Example: This showed me that my performance in bible-centric categories was abysmal. I reread the entire bible and studied some Cliff's Notes equivalents and my performance dramatically increased over the course of two months. I can also see my performance in science categories is so high that I can completely ignore trying to prep (physics and astronomy I'm still X-0-0).

The other half of this is a bit more related to approaching the game strategically. It's a marathon, not a sprint. The key isn't just knowing the answers, it's recalling them quickly, but also not burning yourself out a few categories (or rounds or games) in if you get going on a streak. It takes a certain effort, which can be indirectly measured by tracking latency time between the clue being revealed and coming up with the response. This also helps with training to read the clue and ignore the host reading it to gain a bit more time.

I can improve this by simply knowing more things, but there are diminishing returns. More useful: I can strategically allocate where I invest that energy. I can analyze past clues to determine the most common topics and make sure those I have down pat: Know the presidents in order (and the years of their holding office), world countries and capitals, British monarchs and PMs, bodies of water, etc. The idea is if these are basically automatic, you conserve your mental energy that can then be reserved for the more niche categories that make you think harder.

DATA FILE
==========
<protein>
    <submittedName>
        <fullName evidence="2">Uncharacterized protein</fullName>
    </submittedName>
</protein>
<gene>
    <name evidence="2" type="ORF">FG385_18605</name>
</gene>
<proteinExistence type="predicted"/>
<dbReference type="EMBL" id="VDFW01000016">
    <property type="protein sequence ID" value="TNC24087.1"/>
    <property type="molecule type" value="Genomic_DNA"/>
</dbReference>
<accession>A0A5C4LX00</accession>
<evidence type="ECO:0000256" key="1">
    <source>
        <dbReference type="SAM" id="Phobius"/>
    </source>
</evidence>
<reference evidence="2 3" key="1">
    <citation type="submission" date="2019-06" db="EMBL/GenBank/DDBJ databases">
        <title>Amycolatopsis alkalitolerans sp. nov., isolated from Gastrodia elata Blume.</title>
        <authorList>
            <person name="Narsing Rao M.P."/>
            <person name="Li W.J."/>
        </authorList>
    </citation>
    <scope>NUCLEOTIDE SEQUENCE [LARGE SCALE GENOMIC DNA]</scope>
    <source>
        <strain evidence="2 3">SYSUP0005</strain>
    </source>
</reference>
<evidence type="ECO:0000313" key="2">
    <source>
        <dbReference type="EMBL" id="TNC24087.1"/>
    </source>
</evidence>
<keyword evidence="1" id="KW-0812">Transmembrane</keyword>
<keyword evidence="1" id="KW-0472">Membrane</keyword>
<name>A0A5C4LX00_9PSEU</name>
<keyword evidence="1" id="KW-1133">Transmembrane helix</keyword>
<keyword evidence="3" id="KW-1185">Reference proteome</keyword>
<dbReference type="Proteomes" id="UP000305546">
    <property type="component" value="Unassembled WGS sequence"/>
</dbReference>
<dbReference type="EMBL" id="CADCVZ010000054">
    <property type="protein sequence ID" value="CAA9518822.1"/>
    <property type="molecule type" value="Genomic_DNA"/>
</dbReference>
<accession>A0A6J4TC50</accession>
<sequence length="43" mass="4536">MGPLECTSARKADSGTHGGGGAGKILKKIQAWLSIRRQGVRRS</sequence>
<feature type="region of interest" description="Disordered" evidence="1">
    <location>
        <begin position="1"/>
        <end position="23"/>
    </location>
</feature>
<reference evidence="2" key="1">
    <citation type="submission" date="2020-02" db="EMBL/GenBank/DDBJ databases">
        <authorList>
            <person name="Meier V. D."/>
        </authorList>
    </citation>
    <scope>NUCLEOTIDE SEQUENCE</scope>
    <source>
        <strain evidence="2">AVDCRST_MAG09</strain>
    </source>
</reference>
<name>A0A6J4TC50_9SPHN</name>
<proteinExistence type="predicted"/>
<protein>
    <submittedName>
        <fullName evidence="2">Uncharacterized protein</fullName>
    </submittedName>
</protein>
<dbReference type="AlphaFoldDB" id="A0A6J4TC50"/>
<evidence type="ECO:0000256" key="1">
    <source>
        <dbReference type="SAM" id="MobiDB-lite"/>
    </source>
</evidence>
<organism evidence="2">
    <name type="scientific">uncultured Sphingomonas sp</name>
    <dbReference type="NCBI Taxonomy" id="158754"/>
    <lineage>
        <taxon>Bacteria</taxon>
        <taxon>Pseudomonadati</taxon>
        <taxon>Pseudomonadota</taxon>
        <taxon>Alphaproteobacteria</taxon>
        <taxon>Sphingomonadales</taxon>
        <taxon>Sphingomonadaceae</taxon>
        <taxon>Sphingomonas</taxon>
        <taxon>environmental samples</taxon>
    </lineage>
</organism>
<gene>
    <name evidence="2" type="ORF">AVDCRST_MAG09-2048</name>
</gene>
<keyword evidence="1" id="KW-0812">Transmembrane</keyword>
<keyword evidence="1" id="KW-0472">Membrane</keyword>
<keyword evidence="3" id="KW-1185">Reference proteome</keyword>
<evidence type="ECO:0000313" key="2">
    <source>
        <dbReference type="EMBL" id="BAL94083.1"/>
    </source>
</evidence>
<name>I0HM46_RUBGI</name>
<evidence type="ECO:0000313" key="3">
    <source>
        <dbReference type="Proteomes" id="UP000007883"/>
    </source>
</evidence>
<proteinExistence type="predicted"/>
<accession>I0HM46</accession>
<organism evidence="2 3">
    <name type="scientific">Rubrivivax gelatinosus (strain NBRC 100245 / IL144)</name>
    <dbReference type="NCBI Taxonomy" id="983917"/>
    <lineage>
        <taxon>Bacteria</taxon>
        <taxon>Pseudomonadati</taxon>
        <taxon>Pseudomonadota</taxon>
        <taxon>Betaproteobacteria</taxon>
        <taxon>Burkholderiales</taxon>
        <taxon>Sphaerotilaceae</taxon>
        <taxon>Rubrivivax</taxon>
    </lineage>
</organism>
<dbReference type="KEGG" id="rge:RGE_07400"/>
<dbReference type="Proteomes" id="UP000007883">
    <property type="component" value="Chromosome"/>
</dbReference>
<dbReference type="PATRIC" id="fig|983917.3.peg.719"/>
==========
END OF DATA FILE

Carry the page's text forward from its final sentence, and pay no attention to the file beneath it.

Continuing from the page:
I use RemNote to create documents compiling these things which lets me compile flashcard decks. Sporcle is also really helpful for drilling on some of these topics, especially the geography ones.

Through all of that, just take data constantly. Tracking your performance lets you see progress and adjust your focus as you grow. You need to know what needs to be shored up, but you also need to know when to say it's good enough so you can move on to the next thing. You'll see diminishing returns and your performance metric flattens out. These metrics are things like accuracy (% correct) and also speed (# correct per fixed time interval). There's no absolute number to aim for, it's more just looking for that curve flattening to see that any additional gains wouldn't be worth the additional effort.

There are some books that are pretty much mandatory reading, and others that are helpful to have read. Right now I'm in the middle of rereading all of Shakespeare this year and my second time through Hirsch's Dictionary of Cultural Literacy (one of those mandatory ones). I read a lot, but even I can't get through everything, so I read a lot of synopses and Cliff's Notes style things to make sure I know my literature.